Women Lose Again...
The U.S. Supreme Court's decision to overturn Roe v. Wade reflects the recent trend in which women's rights are secondary.
It’s easy to blame the five men and one woman on the U.S. Supreme Court who ruled in Dobbs v. Jackson that women have no right under the U.S. Constitutional to autonomy over their own bodies.
But some introspection also is due. Women left the barn door open.
In recent years, black women have focused on the supposed privilege of white women, derisively labelling white women “Karens,” as if we are the enemy and don’t occupy the same row boat on choppy waters in the open sea.
The fight for equal rights for LGBTQ people has focused on biological men who “identify” as women. Zip about lesbian and bisexual women who get pregnant. Even traditional feminist groups, like The Women’s Sports Foundation, sided with biological men who “identify” as women over actual biological women.
Women made it easier for the religious right to overturn Roe v. Wade.
The Court’s Hypocrisy
The Dobbs v. Jackson decision reeks with hypocrisy.
To justify treating biological men who “identify” as women as being the same as women, Biden relied on a 2020 U.S. Supreme Court decision, Bostock v. Clayton County.
A 6-3 majority ruled in Bostock that when an employer fires an employee for being gay or transgender, the employer fires that person because of “sex” in violation of Title VII of the Civil Rights Act.
Justices Alito and Clarence Thomas dissented in Bostock for the same reason the majority prevailed in Dobbs. The Bostock majority argued, correctly, that Congress never intend to include gender identity in “sex “when Title VII was passed in 1964. The Dobbs majority similarly ruled that Roe v. Wade is based upon a premise that was entirely unknown when the founders wrote the U.S. Constitution.
The first case a student reads in law school is the 1803 case of Marbury v. Madison, which established the principle of judicial review among the three supposedly co-equal branches of government. The Court declared it had the power to strike down laws and statutes that violate the U.S. Constitution. This ruling had no foundation in the Constitution whatsoever. The Court did it anyway because it was necessary.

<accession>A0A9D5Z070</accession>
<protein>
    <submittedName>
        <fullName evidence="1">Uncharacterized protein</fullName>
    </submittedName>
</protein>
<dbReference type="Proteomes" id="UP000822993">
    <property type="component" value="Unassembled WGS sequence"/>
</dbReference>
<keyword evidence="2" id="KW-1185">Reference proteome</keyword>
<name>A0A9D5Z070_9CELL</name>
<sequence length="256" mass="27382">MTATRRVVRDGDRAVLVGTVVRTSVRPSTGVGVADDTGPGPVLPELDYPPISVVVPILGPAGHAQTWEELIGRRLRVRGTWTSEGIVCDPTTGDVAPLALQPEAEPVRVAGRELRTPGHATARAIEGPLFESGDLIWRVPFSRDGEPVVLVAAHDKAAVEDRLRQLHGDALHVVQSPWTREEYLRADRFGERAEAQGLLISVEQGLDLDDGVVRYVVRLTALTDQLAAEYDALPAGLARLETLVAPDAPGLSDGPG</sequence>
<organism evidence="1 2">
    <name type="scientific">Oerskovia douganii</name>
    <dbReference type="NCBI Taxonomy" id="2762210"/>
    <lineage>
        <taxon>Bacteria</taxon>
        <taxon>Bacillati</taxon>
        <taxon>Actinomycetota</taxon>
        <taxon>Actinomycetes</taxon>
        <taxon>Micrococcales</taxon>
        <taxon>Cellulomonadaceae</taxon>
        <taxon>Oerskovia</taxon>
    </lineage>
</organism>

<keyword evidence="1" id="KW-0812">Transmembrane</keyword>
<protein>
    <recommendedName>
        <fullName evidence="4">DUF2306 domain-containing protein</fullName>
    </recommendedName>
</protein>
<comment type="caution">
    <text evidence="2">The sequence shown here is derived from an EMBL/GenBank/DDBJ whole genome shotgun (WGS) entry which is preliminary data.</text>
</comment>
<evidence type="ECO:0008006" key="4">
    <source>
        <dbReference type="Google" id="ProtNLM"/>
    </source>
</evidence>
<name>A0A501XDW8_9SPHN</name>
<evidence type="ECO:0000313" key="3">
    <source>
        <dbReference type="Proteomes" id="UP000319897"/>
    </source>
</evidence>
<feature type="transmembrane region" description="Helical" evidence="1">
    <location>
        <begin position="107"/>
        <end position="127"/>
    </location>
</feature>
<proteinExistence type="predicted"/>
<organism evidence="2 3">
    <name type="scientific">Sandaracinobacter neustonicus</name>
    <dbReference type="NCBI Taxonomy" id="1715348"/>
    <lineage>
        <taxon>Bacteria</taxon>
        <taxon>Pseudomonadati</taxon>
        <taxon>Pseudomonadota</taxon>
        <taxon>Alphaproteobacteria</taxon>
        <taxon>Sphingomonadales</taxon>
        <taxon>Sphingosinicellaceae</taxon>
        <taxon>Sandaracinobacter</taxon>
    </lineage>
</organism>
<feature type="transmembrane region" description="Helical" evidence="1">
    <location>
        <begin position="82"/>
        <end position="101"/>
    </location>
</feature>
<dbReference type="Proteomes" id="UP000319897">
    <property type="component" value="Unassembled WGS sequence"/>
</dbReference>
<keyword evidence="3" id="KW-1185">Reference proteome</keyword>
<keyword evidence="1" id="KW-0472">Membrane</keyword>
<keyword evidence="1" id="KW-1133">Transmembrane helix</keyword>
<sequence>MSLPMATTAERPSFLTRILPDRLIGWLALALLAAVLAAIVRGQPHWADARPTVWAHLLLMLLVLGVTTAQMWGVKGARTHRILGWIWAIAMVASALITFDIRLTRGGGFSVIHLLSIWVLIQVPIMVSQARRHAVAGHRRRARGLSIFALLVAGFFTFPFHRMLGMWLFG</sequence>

Is the Dobb’s majority gunning to overturn Marbury v. Madison?
In Dobbs, the Court stumbles all over itself to assure us that Bostock is safe.
The Dobbs majority “sharply” distinguishes Roe v. Wade from cases like Bostock, rejecting out of hand any argument that Congress or the states (not the Court) should decide whether or not to protect LGBTQ workers from discrimination. Cases like Bostock, writes Alito, “do not support the right to obtain an abortion, and by the same token, our conclusion that the Constitution does not confer such a right does not undermine them in any way.”
It is obvious the Dobbs sympathizes with gay men and just as obvious that they do not sympathize with women who are in crisis over an unplanned, unwanted pregnancy.
Continuing Hostility Against Women
In recent years, women forgot the journey is not over.
When I was a young girl, I was traumatized upon reading the Chinese had practiced female infanticide for 2000 years. They literally threw female babies into the river to drown.
In my adolescence, I was shocked when I watched a black-and-white documentary showing that back alley abortions were a leading cause of death for women in the U.S. prior to Roe v. Wade in 1973. These back alley abortions included horrendous coat hanger stuff.
When I went to law school in 1989, I was surprised there was not a single tenured female professor on the faculty of my law school.
Now, I see older women suffering in poverty due to a lifetime of sex, pregnancy and disproportionate age discrimination.
My generation worked tirelessly to open the doors of opportunity to women. But the job is not done.